June 9, 2020: European stock markets dived on Tuesday on the back of dire corporate and economic news in the eurozone as investors waited for tomorrow's US Federal Reserve interest rate decision.
Frankfurt, London, Madrid, Milan, and Paris each shed around two percent in midday deals, extending the previous day's losses, as dealers judged that recent gains were overdone despite the ease in lockdowns.
The euro fell against the dollar as Fed policymakers prepared to start a two-day monetary policy gathering.
Oil prices retreated further on skepticism over a weekend deal to extend output cuts from key crude producing nations.
“Equity markets in Europe were lower again with investors looking ahead to the Federal Reserve two-day meeting, which starts today,” said analyst Neil Wilson at trading site Markets.com.
“Some big names in France — Airbus, Safran, Thales, and Dassault — turned sharply lower even as the French finance minister unveiled a 15-billion-euro support plan for the aerospace industry.”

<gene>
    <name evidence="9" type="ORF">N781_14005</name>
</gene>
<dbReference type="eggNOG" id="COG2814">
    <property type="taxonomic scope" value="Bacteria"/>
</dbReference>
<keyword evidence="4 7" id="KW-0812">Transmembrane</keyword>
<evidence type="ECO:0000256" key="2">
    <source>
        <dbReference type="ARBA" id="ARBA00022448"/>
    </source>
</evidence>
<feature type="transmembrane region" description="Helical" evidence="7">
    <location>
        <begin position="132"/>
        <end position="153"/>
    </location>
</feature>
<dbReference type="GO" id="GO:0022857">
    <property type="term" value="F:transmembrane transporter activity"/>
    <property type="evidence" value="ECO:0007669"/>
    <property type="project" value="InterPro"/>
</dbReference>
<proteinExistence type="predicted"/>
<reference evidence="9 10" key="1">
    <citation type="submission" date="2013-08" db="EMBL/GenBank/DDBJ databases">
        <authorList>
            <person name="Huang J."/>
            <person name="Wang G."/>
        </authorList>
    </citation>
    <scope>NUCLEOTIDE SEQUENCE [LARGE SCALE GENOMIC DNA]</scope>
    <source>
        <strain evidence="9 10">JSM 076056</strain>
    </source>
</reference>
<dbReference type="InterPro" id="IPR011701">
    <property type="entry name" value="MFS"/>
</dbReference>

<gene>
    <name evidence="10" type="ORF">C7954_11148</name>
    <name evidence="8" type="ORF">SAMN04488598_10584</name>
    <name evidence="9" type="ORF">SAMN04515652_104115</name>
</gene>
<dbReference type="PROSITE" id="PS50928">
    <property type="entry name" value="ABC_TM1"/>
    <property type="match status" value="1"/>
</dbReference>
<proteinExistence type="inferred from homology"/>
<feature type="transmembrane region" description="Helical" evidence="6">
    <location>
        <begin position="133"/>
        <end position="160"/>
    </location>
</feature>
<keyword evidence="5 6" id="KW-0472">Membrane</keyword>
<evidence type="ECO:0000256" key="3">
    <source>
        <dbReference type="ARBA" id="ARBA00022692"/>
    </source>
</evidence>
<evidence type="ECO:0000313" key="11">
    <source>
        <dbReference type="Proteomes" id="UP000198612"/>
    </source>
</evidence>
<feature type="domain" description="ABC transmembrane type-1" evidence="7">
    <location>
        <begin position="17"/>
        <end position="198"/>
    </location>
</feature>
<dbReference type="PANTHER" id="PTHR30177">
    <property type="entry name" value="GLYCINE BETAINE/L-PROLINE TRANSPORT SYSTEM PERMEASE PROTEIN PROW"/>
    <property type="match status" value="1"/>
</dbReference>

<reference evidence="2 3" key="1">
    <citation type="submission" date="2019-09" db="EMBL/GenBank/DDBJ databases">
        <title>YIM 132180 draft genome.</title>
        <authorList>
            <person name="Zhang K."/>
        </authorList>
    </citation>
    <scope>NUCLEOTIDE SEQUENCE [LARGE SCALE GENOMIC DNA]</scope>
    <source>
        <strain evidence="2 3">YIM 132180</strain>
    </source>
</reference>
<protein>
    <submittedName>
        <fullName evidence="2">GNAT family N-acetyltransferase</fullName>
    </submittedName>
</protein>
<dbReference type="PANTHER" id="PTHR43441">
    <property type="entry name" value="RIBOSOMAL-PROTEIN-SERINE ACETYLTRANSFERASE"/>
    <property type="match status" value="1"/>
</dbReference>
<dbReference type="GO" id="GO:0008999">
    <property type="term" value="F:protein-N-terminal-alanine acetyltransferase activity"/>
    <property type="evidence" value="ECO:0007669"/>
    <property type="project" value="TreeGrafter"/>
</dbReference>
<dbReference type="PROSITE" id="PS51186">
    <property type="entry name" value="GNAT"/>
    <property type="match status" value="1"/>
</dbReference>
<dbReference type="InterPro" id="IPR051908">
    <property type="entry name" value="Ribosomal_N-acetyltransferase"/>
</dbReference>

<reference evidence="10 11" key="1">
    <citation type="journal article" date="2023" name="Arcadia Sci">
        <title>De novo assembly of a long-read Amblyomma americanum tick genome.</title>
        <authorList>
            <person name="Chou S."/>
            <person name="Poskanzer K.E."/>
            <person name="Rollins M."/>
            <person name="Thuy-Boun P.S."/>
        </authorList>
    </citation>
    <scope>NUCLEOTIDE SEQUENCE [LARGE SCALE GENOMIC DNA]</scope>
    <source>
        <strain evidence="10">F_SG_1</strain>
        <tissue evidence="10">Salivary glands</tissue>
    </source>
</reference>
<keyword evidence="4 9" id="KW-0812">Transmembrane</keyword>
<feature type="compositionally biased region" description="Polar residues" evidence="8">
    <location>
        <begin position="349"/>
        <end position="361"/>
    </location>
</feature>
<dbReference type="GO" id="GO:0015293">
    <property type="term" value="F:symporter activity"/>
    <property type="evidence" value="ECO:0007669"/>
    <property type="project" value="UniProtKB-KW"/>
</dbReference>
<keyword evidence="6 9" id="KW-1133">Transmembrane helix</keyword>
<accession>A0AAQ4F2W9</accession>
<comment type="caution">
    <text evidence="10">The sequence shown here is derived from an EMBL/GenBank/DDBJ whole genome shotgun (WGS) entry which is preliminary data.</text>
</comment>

In another blow to market sentiments, the Bank of France predicted that the French economy would shrink by about 10 percent this year due to COVID-19, before recovering to pre-crisis levels by mid-2022.
In Germany, exports tumbled by 24 percent on a month-on-month in April to 75.7 billion euros ($85.5 billion), official data showed.
Tuesday's round of heavy European losses came after Tokyo ended a six-day winning streak.
Nevertheless, Asian equities mostly rose as long-running optimism over the re-opening of economies eclipsed early profit-taking.
Sydney and Hong Kong were the standout performers, with traders picking up the baton from Wall Street where the Nasdaq ended at a record high, and the S&P 500 wiped out all its losses for the year so far.
There were warnings, however, that the Asian gains — which have seen markets soar from their March trough thanks to the lockdown easing and massive stimulus — may have also gone too far.
Nevertheless, Hong Kong rallied 1.1 percent and Sydney jumped more than two percent as investors there returned from an extended weekend break to play catch-up with Monday's regional advance.
Seoul rose 0.2 percent despite geopolitical concerns re-emerging after North Korea said it was severing all communication links with the South.